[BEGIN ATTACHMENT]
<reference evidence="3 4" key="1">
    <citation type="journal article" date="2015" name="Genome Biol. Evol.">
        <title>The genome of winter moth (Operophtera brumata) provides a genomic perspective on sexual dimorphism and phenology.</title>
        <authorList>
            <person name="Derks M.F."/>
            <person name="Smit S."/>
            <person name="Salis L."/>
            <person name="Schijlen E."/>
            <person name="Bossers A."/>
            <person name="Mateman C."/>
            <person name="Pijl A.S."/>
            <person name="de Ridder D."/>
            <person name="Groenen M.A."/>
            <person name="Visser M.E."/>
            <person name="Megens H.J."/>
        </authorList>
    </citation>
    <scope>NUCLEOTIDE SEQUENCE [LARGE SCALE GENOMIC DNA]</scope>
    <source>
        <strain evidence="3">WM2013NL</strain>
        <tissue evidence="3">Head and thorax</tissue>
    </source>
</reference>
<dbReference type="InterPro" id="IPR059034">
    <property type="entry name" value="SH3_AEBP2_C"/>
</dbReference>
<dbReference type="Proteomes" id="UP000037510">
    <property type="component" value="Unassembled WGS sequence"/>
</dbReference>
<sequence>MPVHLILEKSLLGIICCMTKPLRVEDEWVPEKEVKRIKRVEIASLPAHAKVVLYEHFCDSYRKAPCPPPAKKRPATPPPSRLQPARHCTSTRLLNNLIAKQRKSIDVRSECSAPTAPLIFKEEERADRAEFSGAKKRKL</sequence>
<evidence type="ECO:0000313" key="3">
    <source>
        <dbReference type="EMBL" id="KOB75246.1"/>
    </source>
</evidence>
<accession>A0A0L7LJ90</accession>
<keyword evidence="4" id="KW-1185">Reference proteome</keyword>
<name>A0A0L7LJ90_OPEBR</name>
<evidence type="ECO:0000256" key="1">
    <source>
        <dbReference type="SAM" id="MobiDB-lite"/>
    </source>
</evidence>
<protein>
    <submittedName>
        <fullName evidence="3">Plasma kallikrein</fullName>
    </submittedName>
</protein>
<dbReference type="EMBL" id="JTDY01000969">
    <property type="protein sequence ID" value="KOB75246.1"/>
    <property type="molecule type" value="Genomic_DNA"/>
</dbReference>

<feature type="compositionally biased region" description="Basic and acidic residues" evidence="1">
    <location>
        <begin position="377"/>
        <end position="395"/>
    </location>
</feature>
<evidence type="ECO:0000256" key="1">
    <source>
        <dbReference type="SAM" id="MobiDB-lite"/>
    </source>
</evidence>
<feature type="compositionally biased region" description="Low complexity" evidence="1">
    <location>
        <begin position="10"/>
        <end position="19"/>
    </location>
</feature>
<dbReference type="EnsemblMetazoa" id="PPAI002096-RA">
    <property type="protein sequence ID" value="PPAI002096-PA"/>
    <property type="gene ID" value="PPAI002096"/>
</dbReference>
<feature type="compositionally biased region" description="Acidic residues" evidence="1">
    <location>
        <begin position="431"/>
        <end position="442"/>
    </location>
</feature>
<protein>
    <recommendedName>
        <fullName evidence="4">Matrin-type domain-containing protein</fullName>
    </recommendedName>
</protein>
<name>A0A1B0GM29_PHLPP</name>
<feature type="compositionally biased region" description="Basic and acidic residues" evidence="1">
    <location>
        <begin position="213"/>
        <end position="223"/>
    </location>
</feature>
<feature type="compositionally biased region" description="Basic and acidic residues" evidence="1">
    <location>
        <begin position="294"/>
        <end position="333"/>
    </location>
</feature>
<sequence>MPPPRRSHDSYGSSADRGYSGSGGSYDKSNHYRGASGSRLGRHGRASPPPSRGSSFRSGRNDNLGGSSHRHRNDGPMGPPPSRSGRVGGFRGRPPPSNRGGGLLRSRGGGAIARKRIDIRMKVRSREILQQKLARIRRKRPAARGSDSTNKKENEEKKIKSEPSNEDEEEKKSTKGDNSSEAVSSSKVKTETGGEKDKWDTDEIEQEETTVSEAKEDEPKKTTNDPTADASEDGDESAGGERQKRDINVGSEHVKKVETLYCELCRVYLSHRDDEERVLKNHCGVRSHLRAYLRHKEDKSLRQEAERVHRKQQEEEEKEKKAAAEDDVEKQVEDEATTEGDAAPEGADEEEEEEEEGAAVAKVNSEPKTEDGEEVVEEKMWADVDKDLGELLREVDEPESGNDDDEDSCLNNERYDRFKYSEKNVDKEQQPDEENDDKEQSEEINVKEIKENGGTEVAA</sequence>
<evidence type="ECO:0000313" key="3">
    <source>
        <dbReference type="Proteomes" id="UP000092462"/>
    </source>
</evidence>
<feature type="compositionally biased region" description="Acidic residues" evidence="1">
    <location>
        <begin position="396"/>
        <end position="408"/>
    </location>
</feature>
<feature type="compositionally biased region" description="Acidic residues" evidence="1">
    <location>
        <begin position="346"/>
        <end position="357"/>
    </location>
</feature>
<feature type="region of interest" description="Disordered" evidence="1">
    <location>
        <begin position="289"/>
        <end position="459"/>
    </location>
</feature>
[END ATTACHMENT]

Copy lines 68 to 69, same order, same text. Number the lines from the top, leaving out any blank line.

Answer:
    </location>
</feature>